Black List Problem

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Hello, I had 149 soft bounce responses, after scheduling a campaign yesterday. All were employees of our company, IT found that the domain is on a blacklist. Fixed it on our end to accept the emails. Just wanted to share that it was out there if you want to correct it. It was the first time it had ever happened. Happy Emailing going forward!
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Posted 3 years ago

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Art Quanstrom, Deliverability and Compliance Lead

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Thanks for the heads up! I just wanted to chime in and let you know that we're regularly checking for blacklists of any kind, both for our sending domain ( and the IPs associated with that domain. We're aware of two blacklist issues with, SEM URI/URIRED and No Solicitado, and have contacted both operators multiple times without response. We do our best, through customer education, monitoring, and adherence to clear anti-spam policies, to keep clear of these blacklists, but we do rely on two way conversation between us and the operator to resolve the listing and take action to improve our network's health. We're just not getting that in these two cases.

I see that the two blacklists have affected only a few thousand messages in total since June 1. This is out of the Millions (MILLIONS, even!) of emails we've sent for customers in that time and is a fraction of a fraction of a percent. I don't say that to minimize your negative experience, but it's good contextual information for the blacklists we're dealing with here. These are pretty minor issues overall, but we will continue to look for cooperation and a resolution.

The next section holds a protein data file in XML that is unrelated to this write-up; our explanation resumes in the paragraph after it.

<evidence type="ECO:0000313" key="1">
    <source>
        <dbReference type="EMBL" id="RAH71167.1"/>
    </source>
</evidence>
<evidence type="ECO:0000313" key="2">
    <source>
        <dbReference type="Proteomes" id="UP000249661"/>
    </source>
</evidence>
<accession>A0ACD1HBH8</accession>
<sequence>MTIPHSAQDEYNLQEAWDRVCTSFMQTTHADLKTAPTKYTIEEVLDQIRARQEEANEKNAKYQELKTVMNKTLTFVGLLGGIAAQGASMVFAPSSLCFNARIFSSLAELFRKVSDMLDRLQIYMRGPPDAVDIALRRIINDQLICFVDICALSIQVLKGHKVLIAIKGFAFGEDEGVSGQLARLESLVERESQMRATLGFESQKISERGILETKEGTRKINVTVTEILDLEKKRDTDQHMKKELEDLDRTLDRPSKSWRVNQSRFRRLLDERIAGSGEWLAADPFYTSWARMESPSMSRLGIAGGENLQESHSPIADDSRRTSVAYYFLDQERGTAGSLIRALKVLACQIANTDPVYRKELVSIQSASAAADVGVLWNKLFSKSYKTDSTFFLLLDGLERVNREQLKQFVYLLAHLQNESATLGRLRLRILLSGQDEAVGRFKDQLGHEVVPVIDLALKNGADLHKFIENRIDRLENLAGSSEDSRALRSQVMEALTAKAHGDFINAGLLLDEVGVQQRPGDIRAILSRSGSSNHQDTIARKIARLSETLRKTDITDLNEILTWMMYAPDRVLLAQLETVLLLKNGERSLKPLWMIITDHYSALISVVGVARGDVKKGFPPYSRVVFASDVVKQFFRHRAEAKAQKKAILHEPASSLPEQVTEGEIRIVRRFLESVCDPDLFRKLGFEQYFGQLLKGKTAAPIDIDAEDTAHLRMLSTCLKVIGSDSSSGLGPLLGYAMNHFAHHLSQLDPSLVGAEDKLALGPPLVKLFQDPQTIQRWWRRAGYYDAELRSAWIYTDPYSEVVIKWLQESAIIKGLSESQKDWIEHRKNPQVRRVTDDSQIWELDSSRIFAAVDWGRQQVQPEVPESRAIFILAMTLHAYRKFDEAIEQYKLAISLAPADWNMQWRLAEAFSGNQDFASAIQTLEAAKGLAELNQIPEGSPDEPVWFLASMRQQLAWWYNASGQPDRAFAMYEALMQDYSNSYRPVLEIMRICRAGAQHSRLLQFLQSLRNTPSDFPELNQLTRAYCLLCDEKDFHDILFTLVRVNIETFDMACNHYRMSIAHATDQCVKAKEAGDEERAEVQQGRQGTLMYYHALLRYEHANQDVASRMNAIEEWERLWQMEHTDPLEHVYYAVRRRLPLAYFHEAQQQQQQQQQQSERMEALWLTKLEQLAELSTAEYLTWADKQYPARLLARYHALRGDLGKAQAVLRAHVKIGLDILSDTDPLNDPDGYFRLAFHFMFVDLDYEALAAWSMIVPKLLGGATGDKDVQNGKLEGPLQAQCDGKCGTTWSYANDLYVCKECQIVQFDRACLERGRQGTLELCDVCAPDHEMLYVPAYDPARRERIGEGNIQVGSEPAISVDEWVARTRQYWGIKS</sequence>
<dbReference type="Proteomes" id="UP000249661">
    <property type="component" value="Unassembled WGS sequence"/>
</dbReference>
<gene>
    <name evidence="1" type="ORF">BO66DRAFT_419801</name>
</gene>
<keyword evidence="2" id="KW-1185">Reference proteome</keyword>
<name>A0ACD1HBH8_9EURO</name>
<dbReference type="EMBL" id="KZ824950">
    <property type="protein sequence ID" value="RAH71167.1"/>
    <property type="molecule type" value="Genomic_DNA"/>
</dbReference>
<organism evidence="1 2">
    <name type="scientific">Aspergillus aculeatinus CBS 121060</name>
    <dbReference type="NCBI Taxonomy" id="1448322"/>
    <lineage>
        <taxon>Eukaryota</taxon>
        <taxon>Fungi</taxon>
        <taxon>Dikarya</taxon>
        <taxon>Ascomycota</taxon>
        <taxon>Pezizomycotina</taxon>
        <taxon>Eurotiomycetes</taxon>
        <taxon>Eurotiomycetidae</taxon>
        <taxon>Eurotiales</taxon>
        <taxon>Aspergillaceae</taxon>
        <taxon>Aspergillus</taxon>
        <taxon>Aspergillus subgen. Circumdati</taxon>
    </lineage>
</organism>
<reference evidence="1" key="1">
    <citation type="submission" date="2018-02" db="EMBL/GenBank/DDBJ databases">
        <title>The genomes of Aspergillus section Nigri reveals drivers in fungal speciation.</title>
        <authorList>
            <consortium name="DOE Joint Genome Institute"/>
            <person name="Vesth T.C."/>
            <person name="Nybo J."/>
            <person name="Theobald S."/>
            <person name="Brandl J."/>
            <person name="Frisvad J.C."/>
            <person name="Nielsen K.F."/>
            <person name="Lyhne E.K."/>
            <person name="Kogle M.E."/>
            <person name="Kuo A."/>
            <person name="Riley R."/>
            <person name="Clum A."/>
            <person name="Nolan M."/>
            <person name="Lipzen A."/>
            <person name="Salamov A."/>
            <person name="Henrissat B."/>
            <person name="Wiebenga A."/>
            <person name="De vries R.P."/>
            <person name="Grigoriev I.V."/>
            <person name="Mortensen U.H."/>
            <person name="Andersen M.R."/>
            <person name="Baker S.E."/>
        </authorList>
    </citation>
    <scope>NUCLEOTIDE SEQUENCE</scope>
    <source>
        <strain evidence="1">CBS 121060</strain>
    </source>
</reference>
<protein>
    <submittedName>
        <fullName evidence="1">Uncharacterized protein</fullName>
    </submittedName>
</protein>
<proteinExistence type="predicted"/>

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Gordon Food Service

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My IT guy just sent me this when I asked him why my test emails were going to Spam. He said Google blacklisted you. Is there a way around this?

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Art Quanstrom

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Hi there!

The above screenshot doesn't indicated that Google has blacklisted Emma's servers, but rather that SpamEatingMonkey has included our domain on their blacklist. My explanation (above) is still relevant and the most diplomatic way I can address our inclusion on that particular blacklist (SEM URI/SEM URIRED).
Message filtering in Google relies on user interaction with similar messages (from the same sender, or with similar content), so when you're testing messages to a gmail address or Google-hosted domain, make sure you're interacting with that message -- opening, clicking, archiving -- in a way that resembles a real recipient. If the messages are already going to spam, try dragging them over to your inbox. Google will see that as user feedback and should change how they treat future test messages. Adding your "from" address to your Google contacts can also help.

While you're at it, double check your campaign to make sure that your subject line and content align with best practices. Check out these resources for more best practice info:

10 steps to a great subject line
5 tips for reaching the inbox

I'm confident that the above steps will help you test your campaigns effectively!